As the centenary of the First World War sees family history come of age Michael Noble asks, what opportunities does this offer?
Recent years have seen a revolution in family history and amateur genealogy. The possibilities created by broadband internet, the digitisation of official and parish records and the advent of crowdsourcing have created an unprecedented boom in the pursuit of private histories. The popularity of programmes such as Who Do You Think You Are? testifies to the the mainstream success of this once esoteric hobby.
During the course of our project we have encountered people who have undertaken family history research and who have gathered documents, photographs and other artefacts. They are often older members of the household who have embarked on their project in retirement and have been motivated to do so because they have a personal memory of some of the individuals concerned, assuming a combatant birth year range from the 1860s to the turn of the twentieth century. As this generation ages, we will encounter a ‘succession problem’ of what to do with such collections that are too small and/or esoteric to be absorbed into mainstream collections. A related issue is the atomised nature of these items. They reside in spare rooms, on living room walls and in attics and could be hiding information useful to professional historians.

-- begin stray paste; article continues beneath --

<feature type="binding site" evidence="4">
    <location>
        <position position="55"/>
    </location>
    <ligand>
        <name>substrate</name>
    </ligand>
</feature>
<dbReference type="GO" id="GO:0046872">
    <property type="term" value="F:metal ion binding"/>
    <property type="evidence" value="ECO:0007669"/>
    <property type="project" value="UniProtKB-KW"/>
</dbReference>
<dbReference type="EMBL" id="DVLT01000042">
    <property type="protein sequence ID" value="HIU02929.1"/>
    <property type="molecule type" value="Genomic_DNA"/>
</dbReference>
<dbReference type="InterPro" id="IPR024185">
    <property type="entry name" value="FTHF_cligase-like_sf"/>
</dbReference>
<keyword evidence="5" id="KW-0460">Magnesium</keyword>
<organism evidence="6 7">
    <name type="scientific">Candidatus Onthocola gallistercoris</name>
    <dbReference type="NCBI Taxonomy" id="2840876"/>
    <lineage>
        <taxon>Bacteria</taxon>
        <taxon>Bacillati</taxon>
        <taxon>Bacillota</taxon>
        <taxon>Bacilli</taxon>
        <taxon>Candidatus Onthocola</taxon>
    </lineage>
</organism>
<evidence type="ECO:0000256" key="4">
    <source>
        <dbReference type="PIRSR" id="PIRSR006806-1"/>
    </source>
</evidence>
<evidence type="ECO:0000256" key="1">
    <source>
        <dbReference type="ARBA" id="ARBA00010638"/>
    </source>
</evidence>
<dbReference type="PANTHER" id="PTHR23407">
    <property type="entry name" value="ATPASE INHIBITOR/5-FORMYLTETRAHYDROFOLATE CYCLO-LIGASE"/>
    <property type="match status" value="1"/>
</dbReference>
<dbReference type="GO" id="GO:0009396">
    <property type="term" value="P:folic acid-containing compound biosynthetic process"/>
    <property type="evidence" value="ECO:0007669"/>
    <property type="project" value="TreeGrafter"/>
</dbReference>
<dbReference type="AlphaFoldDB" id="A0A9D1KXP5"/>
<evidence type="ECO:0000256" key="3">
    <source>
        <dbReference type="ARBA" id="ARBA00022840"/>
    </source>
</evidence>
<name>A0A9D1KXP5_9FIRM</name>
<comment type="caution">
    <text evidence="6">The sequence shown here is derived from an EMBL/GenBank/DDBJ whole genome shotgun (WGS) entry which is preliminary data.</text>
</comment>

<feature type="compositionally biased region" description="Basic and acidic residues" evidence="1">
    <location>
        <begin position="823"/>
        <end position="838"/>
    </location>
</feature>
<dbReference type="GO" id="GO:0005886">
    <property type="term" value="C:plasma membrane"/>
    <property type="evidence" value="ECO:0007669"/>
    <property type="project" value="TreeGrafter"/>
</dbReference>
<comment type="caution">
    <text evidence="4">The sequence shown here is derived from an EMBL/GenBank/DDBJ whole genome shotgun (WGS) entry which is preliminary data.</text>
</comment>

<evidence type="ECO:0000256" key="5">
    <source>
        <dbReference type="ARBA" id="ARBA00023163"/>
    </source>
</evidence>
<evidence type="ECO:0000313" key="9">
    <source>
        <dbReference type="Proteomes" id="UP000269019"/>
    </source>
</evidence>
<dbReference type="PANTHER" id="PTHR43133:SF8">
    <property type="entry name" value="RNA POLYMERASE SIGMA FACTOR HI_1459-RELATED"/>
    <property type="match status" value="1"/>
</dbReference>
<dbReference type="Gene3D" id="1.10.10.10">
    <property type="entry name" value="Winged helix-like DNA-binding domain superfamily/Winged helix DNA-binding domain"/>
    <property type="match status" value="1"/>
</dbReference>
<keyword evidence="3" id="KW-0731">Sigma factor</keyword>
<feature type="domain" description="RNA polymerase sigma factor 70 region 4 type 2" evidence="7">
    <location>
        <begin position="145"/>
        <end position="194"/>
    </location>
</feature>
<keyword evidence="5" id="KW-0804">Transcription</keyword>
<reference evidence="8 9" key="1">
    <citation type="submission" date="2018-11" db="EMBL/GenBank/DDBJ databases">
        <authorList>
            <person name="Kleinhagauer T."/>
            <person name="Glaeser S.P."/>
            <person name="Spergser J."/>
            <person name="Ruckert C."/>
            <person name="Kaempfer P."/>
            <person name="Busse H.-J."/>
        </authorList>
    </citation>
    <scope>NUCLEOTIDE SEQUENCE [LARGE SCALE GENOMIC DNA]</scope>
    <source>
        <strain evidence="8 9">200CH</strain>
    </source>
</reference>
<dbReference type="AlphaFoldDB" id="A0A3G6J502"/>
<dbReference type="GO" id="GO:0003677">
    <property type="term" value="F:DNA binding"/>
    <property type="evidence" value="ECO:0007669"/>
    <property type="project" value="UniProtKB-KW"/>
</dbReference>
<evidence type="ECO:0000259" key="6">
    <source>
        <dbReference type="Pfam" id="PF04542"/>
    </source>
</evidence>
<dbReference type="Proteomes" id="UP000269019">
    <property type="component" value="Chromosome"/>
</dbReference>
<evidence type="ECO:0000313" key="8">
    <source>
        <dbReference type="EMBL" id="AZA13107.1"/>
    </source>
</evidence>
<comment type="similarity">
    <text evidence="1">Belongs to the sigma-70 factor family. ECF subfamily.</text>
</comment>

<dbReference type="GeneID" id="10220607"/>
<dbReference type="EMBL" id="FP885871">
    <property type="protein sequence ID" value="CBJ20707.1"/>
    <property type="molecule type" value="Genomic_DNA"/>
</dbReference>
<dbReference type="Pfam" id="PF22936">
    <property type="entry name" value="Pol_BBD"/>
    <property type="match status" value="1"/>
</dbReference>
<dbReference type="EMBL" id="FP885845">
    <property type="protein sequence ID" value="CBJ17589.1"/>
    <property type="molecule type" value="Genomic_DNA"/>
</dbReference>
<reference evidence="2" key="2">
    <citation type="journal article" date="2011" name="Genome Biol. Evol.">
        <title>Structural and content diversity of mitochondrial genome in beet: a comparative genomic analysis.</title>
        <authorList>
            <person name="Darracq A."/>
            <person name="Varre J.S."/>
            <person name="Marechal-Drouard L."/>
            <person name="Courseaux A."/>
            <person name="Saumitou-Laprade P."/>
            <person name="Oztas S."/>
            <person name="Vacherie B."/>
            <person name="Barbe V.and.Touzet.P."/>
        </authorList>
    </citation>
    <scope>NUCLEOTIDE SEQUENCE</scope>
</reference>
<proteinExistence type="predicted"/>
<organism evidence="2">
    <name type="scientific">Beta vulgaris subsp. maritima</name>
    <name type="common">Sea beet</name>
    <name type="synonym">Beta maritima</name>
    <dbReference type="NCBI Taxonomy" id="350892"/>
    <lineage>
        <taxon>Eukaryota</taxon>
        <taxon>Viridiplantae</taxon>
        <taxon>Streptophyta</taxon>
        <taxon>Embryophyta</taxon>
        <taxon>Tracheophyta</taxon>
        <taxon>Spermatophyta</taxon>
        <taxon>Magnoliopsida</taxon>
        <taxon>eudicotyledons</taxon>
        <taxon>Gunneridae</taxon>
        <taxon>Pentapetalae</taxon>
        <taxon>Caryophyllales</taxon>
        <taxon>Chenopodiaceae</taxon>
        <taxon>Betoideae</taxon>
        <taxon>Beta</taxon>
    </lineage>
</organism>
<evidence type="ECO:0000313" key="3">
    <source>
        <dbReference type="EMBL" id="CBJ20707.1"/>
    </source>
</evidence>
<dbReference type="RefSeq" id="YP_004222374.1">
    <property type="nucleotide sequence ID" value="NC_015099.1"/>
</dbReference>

Two key problems:
1. How do we ensure the preservation of historically valuable collections?
2. How do we give access to them to professional historians and other researchers?
These are questions for family history in general but the centenary of the war can bring it into focus. The world wars, like items such as the 1901 census, act as ‘informational nodes’ for family historians and many of their researches converge on this event. This, combined with media coverage of the centenary and crowdsourcing schemes such as Operation War Diary and Lives of the First World War, offer an opportunity to test the value of family history and a chance to make it useful to mainstream historians without, I hope, robbing it of its very real value to those individuals who have been doing so much work in this area in their free time.
We are very keen to hear from people who have found or kept interesting First World War items and who are interesting in using them to foster a better understanding of the war, its effects and of the role of memory in family history and identity. We’re planning some events for 2015 that will help to ensure that these precious items continue to be of value as the war fades into history. If you have something to share, please get in touch.